It's a book that is entertaining but gives you a lot of food for thought as well.
It's the first book I read by this author and won't surely be the last.
Recommended!
Many thanks to the publisher and Netgalley for this ARC, all opinions are mine.
Was this review helpful?
Title: The Kosher Delhi
Author: Ivan Wainewright
Publisher: RedDoor Publishing 
Genre: General Fiction
Format: Kindle ebook
Language: English
No. of pages: 320

My review:
As the book opens, we are introduced to Vikram Cohen, aka Vik, who is an aspiring chef, with Jewish-Indian roots and Yvonne, a Scottish woman and a very politically conscious activist. In the first few pages we see how a small argument becomes something bigger, culminating in a sort of accident which makes them run away to London. 
Vik seems like a person who is not as ambitious as we perceive Yvonne to be, and there were a few times when I was thinking that Yvonne held all the reins in this relationship – and not in a good way either. At times, I found her to be very aggressive and impractical, but she is also very passionate and it is something that you cannot help but be drawn to. Vikram is thus a foil to her in this matter- he is calm to her inflammable anger. Vik’s character growth – his arc is very significant and human development has been shown in a very real way through his story. 
Throughout the next chapters we see how their relationship grows – there are certainly various ups and downs but Yvonne is a good girlfriend, always sticking up for Vik. Just as Vikram, I too was very curious and intrigued by the repeated mentions of Kirstine and the song named ‘K’. The issue of racism is very evident in the book – Vikram is a person who is always suffering for it, and it is truly eye-opining to see how his indifference is wrong. I loved how Yvonne brings in the example of Nelson Mandela to explain the importance to standing up against the wrong. The other issues we come across are homophobia, sexism, chauvinism, love, hate as well as bigotry. The book has tried to show that human nature is truly dynamic and everyone thinks differently. 
I loved the easy flow of the narration – the author has done a great job in this and I hope that others will enjoy the writing just as much as I did. The reader is bound to fall into this land and read the events as if they were really happening to them. 

Verdict:
This was a really enjoyable read and I rate it 4/5 stars!
Was this review helpful?
The Kosher Delhi was not what I was expecting from the description. The character of Yvonne is extremely volatile and Vic is totally in thrall to her. I kept wanting to tell him to run away. Vic is hard-working and creative and the racism he suffers from is all too plausible. Yvonne is lucky not to have been in prison from the outset. I completely bought how captivating Vic found Yvonne although the red flags were there so early on. A more confident man would have left her in London.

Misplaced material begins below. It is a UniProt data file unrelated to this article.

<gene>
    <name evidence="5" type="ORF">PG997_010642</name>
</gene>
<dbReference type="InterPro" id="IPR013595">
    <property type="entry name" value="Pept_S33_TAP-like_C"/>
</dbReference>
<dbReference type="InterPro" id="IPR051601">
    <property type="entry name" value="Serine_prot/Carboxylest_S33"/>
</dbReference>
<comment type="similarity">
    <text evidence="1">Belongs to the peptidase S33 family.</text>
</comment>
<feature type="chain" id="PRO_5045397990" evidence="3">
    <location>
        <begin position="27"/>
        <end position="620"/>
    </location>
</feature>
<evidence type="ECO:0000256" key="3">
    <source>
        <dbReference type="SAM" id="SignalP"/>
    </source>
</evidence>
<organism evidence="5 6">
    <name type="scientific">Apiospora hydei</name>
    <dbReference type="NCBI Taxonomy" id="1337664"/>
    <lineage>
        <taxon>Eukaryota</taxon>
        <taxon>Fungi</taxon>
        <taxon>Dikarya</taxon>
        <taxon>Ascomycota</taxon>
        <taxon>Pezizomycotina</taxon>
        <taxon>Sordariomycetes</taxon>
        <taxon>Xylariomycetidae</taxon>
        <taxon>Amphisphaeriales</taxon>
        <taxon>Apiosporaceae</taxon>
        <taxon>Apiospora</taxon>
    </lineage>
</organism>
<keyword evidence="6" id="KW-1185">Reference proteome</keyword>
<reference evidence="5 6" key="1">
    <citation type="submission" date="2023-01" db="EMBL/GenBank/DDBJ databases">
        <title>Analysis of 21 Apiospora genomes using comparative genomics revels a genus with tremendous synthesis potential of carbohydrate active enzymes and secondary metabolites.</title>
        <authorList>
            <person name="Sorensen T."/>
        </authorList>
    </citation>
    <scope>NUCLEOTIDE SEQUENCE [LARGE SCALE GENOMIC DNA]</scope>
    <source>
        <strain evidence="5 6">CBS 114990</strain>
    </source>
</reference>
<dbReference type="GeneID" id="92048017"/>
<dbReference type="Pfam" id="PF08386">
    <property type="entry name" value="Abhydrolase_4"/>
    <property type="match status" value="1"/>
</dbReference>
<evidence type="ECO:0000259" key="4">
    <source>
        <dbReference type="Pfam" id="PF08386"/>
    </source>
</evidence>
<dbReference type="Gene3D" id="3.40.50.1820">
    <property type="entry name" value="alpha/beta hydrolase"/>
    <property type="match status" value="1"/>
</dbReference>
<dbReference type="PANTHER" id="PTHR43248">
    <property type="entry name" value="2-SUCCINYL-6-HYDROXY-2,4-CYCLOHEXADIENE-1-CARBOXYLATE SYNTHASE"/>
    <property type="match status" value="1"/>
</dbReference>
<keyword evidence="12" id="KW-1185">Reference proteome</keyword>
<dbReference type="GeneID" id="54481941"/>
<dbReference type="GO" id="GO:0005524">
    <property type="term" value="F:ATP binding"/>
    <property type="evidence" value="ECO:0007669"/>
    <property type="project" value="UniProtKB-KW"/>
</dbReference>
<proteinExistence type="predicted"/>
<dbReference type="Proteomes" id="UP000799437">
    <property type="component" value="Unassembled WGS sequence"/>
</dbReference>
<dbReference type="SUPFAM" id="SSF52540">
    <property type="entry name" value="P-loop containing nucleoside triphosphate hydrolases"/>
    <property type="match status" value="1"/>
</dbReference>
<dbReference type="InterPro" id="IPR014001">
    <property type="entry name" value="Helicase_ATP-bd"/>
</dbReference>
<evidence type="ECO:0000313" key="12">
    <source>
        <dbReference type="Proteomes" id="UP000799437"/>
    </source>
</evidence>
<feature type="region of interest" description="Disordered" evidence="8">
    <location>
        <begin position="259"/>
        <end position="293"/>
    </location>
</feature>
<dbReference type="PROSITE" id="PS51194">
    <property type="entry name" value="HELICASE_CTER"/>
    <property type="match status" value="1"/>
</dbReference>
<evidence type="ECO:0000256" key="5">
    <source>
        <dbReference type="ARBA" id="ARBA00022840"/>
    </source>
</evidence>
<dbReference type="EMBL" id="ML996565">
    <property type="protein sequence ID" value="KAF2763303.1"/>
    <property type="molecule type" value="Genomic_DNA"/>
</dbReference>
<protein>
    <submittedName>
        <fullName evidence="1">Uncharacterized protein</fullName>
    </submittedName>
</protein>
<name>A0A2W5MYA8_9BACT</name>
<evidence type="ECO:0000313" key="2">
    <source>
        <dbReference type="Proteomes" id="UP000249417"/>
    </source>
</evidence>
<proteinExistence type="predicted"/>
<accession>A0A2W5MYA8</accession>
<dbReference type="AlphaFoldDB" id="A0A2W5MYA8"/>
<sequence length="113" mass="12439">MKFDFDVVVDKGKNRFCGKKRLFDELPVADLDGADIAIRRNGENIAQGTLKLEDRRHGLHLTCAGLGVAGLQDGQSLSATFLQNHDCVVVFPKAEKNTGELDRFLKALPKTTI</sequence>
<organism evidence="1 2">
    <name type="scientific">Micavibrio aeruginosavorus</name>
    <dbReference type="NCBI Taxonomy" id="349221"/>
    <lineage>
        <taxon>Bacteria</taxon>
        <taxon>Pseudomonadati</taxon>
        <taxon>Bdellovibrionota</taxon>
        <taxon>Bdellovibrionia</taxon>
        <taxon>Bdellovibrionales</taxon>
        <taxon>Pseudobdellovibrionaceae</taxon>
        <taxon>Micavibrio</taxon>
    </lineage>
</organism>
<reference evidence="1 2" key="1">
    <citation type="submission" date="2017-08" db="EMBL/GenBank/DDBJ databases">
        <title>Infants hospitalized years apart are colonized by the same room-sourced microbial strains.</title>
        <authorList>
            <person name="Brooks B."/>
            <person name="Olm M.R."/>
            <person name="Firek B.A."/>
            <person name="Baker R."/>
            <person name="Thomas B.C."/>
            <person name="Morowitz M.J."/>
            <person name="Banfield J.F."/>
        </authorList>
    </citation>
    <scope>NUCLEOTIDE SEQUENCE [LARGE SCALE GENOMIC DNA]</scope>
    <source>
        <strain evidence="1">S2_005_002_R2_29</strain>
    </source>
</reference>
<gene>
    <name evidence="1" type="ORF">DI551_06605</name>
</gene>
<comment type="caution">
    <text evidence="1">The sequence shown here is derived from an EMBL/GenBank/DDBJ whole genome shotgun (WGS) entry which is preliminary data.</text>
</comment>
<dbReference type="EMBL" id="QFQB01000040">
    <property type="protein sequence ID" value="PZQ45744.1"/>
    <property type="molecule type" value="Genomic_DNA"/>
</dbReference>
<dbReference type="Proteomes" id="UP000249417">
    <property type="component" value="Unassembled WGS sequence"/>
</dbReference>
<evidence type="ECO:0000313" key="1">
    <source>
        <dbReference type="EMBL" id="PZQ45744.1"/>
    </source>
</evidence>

I particularly enjoyed the section in New York, Where Vic starts to get what he deserves, and Yvonne finds her limitations. Four stars.
Was this review helpful?
If there's a story that goes to show that people can indeed surprise you, then this right here would be one of those that I mention. We follow Vik and Yvonne from London to New York, and their struggles with finding meaning, acceptance and love in tumultuous times makes for an interesting read. However, what personally stood out for me was the growth that was evident in Vik's life and his perception of the racism and hurdles he encountered in his work. It's as engaging as it is melancholic, but one thing is certain, any reader is bound to grow with the characters at some point in the book, whether it's for good or for the worse, that's not in my place to tell.
Thank you Netgalley for the eARC.

PS: Oh, the ending!
Was this review helpful?
I loved the first half of THE KOSHER DELHI, with its vivid descriptions of what it meant to be young and powerless in 1990s Leeds and London. There was a constant sense of tension, of disaster narrowly avoided, as the central characters navigate complex relationships and their efforts to find a place in the music and restaurant businesses. The decision to move to the US brings change for the young couple at the center of the novel, and the story became more predictable and less compelling for me when they traveled further from home and each other. But still, an intriguing story about grit and determination in a different era.
Was this review helpful?